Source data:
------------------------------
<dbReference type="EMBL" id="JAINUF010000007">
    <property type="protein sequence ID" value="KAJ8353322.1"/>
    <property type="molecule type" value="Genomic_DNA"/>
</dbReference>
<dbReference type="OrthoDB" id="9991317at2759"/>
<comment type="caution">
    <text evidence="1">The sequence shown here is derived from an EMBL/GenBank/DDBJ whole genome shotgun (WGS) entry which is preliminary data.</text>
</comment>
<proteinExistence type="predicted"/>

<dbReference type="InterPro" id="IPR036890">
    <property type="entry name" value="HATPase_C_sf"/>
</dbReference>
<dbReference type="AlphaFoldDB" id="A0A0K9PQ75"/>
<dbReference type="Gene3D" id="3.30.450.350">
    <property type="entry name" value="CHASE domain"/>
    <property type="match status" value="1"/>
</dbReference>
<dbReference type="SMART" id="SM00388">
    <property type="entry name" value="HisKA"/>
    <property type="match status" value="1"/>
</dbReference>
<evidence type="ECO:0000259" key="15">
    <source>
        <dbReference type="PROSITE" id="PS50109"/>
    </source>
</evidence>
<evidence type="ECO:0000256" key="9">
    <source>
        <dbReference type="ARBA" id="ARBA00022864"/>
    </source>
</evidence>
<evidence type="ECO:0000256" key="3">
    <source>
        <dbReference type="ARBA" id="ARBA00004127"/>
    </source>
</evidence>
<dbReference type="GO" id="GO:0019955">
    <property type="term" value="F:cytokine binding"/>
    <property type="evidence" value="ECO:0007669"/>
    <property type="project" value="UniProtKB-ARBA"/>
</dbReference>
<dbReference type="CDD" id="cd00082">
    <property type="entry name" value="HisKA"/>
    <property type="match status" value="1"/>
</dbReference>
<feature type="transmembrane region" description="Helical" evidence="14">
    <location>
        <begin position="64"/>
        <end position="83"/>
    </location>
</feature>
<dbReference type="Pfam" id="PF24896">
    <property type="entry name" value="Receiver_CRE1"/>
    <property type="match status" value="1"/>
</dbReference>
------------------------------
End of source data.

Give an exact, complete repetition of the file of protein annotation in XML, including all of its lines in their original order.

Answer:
<dbReference type="EMBL" id="JAINUF010000007">
    <property type="protein sequence ID" value="KAJ8353322.1"/>
    <property type="molecule type" value="Genomic_DNA"/>
</dbReference>
<dbReference type="OrthoDB" id="9991317at2759"/>
<comment type="caution">
    <text evidence="1">The sequence shown here is derived from an EMBL/GenBank/DDBJ whole genome shotgun (WGS) entry which is preliminary data.</text>
</comment>
<proteinExistence type="predicted"/>

<dbReference type="InterPro" id="IPR036890">
    <property type="entry name" value="HATPase_C_sf"/>
</dbReference>
<dbReference type="AlphaFoldDB" id="A0A0K9PQ75"/>
<dbReference type="Gene3D" id="3.30.450.350">
    <property type="entry name" value="CHASE domain"/>
    <property type="match status" value="1"/>
</dbReference>
<dbReference type="SMART" id="SM00388">
    <property type="entry name" value="HisKA"/>
    <property type="match status" value="1"/>
</dbReference>
<evidence type="ECO:0000259" key="15">
    <source>
        <dbReference type="PROSITE" id="PS50109"/>
    </source>
</evidence>
<evidence type="ECO:0000256" key="9">
    <source>
        <dbReference type="ARBA" id="ARBA00022864"/>
    </source>
</evidence>
<evidence type="ECO:0000256" key="3">
    <source>
        <dbReference type="ARBA" id="ARBA00004127"/>
    </source>
</evidence>
<dbReference type="GO" id="GO:0019955">
    <property type="term" value="F:cytokine binding"/>
    <property type="evidence" value="ECO:0007669"/>
    <property type="project" value="UniProtKB-ARBA"/>
</dbReference>
<dbReference type="CDD" id="cd00082">
    <property type="entry name" value="HisKA"/>
    <property type="match status" value="1"/>
</dbReference>
<feature type="transmembrane region" description="Helical" evidence="14">
    <location>
        <begin position="64"/>
        <end position="83"/>
    </location>
</feature>
<dbReference type="Pfam" id="PF24896">
    <property type="entry name" value="Receiver_CRE1"/>
    <property type="match status" value="1"/>
</dbReference>